Dr. Kathleen Higgins is Professor of Philosophy at The University of Texas at Austin, where she has been teaching for over 20 years. She earned her B.A. in Music from the University of Missouri at Kansas City and her M.A., M.Phil., and Ph.D. in Philosophy from Yale University. Professor Higgins taught at the University of California, Riverside, and she is a regular visiting professor at the University of Auckland. Her academic honors include appointments as Resident Scholar at the Rockefeller Foundation's Bellagio Study and Conference Center (1993) and Visiting Fellow of the Australian National University Philosophy Department and the Canberra School of Music (1997). She also received an Alumni Achievement Award from the Conservatory of Music at the University of Missouri at Kansas City (1999). A prolific writer and recognized Nietzsche scholar, her books include The Music of Our Lives (Temple University Press) and Nietzsche's Zarathustra (Temple University Press), which was named one of the Outstanding Academic Books of 1988-1989 by Choice. She coedited numerous books with her husband, Professor Robert Solomon, including Reading Nietzsche, A Short History of Philosophy and the Routledge History of Philosophy, Volume IV: The Age of German Idealism.

Why Read Nietzsche? His Life, Times, Works, and Themes

01: Why Read Nietzsche? His Life, Times, Works, and Themes

The opening talk in the series provides an overview of Nietzsche's life and the remarkable historical period in which he lived. We also survey the sequence, context, and overarching themes of his works, and catalog the influences upon him.

33 min
Quashing the Rumors About Nietzsche

02: Quashing the Rumors About Nietzsche

Professors Robert Solomon and Kathleen Higgins invalidate the spurious rumors surrounding Nietzsche, for example, that he was insane, misogynistic, nihilistic, anti-Semitic, power-mad, relativistic, and amoral.

31 min
The Fusion of Philosophy and Psychology

03: The Fusion of Philosophy and Psychology

We investigate how Nietzsche's method of explaining human beliefs and practices in terms of personality and character (as opposed to justifying them through reason) enabled him to refute Socratic assumptions, English utilitarianism, Christian compassion, and Schopenhauerian pessimism. Nietzsche's procedures were similar to those used by Dostoyevsky, Marx, Freud, and, ironically, the Christian existentialist Kierkegaard.

30 min

04: "God Is Dead"—Nietzsche and Christianity

With this infamous pronouncement, Nietzsche seeks not to condemn true spirituality, but to question the mindset that insists on eternity, that is obsessed with unity and coherence, and that demands predictability and justice in a world that is neither predictable or just. Nietzsche never fully escapes his Lutheran upbringing, which shapes his ideas about Christian hypocrisy and passivity, and influences his "war" on guilt and sin.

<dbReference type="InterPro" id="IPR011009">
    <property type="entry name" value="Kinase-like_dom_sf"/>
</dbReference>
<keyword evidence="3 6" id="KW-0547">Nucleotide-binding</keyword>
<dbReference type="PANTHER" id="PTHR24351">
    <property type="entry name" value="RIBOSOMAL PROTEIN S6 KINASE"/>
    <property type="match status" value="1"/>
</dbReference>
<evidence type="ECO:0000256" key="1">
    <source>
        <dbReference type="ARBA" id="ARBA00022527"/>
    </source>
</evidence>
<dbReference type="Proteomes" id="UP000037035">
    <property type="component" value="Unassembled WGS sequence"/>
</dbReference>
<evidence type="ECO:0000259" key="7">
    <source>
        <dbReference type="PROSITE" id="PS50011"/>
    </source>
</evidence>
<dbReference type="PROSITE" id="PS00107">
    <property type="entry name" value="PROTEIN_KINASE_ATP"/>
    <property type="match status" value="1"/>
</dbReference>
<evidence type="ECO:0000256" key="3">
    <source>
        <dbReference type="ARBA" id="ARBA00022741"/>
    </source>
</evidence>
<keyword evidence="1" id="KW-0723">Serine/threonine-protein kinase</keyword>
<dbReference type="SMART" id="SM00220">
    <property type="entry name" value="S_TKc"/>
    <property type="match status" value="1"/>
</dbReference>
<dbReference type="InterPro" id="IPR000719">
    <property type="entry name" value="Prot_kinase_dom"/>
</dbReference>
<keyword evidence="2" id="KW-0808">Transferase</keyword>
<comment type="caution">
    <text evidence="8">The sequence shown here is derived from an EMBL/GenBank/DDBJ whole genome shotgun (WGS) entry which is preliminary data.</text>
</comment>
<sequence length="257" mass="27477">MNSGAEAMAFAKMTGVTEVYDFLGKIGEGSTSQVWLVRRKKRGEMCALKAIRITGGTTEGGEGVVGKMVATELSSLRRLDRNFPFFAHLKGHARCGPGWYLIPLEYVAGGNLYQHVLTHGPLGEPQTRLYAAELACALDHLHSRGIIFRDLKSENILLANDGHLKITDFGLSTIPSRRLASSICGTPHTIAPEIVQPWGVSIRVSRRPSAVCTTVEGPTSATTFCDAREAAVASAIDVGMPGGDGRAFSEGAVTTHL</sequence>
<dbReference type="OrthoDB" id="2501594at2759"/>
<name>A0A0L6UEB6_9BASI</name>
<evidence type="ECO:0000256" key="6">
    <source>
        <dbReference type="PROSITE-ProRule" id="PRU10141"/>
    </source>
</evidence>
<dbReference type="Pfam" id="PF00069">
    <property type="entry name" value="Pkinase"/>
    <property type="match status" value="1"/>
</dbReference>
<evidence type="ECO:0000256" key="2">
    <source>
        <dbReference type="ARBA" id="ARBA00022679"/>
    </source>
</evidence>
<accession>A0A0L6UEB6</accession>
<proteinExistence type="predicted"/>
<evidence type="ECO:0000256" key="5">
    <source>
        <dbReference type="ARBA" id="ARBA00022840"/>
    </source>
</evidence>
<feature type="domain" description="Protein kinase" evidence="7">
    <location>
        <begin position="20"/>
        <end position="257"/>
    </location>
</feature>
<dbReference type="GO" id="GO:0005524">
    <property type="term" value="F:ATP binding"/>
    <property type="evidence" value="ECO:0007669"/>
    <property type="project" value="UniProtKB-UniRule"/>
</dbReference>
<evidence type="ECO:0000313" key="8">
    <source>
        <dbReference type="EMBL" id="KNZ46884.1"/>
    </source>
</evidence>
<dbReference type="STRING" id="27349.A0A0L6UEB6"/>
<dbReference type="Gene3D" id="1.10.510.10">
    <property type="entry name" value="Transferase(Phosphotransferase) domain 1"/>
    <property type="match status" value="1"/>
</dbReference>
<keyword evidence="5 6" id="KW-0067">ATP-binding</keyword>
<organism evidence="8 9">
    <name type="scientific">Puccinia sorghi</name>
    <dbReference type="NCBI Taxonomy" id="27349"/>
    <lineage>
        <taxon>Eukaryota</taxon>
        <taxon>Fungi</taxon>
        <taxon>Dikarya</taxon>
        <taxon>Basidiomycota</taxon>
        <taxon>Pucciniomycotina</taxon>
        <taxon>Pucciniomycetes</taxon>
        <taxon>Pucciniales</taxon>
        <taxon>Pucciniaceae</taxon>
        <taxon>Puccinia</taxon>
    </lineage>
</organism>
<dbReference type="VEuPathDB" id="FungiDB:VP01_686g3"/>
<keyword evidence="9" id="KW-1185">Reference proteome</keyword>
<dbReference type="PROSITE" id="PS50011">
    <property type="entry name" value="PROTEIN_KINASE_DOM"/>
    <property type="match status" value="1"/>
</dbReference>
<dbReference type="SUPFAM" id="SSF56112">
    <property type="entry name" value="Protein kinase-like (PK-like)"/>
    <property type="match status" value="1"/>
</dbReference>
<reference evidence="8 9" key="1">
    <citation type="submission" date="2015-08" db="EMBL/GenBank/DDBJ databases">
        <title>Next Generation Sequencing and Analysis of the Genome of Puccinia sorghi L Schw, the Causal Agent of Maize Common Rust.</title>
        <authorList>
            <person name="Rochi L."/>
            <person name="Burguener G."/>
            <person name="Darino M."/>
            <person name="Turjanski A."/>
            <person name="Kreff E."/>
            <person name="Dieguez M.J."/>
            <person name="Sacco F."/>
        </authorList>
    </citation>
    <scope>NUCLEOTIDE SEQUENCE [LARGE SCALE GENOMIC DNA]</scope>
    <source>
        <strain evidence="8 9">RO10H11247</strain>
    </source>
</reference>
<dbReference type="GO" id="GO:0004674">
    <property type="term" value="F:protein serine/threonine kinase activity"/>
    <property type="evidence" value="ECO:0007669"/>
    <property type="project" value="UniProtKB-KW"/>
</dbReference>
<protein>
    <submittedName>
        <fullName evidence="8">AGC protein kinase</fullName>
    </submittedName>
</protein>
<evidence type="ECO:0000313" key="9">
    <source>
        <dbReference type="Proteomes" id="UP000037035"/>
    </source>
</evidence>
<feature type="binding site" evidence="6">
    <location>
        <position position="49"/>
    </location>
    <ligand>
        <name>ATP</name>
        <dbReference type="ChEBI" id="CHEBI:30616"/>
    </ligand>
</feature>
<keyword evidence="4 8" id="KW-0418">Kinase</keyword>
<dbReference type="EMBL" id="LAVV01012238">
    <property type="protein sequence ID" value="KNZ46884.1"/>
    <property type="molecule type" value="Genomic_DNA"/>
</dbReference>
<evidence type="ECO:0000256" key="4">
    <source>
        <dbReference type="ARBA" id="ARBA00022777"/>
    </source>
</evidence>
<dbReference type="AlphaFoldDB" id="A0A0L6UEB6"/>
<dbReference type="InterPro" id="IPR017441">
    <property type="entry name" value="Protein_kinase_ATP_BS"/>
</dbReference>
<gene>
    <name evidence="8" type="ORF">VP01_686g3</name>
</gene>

29 min
Nietzsche and the Greeks

05: Nietzsche and the Greeks

Nietzsche virtually worshipped the pre-Socratic period in ancient Greece, in particular, the tragedians Aeschylus and Sophocles and the philosopher Heraclitus. Are they the source of his whole philosophy? Moreover, why did Nietzsche rail so harshly against Socrates's and Plato's celebration of reason and accuse Euripides of "murdering" tragedy?

30 min

06: "Why the Greeks Were So Beautiful"—Nietzsche on Tragedy

Nietzsche's first work, The Birth of Tragedy (1872), is especially noteworthy for its brilliant analysis of the creative tension between the cults of rational Apollo and ecstatic Dionysus in pre-Socratic Greece. How did Nietzsche contrast tragedy, which accepts suffering and makes something beautiful out of it, with Platonic, Socratic, and Christian thought, which he accuses of trying to deny the meaning of suffering by invoking a superior, otherworldly life?

30 min
Nietzsche and Schopenhauer on Pessimism

07: Nietzsche and Schopenhauer on Pessimism

Schopenhauer, the severe pessimist, is a looming presence in Nietzsche's thought. Nietzsche felt the weight of Schopenhauer's pessimism, and struggled to counter it by embracing "cheerfulness," creative passion, and an aesthetic viewpoint.

30 min
Nietzsche, Jesus, Zarathustra

08: Nietzsche, Jesus, Zarathustra

Why did Nietzsche feel such a sense of close identification with the ancient prophets Jesus, Socrates, and Zarathustra (Zoroaster)? What was Nietzsche up to in his oddest but best-known book, the Biblical parody "Thus Spoke Zarathustra," which introduces the concept of the Übermensch and its evolutionary alternative, the "last man"?

30 min
Nietzsche on Reason, Instinct, and Passion

09: Nietzsche on Reason, Instinct, and Passion

In some sense a Romantic thinker, Nietzsche went against the grain of Enlightenment philosophy by debunking the primacy of reason in human life and defending instinct and passion. How did Nietzsche anticipate Freud's notion of the unconscious?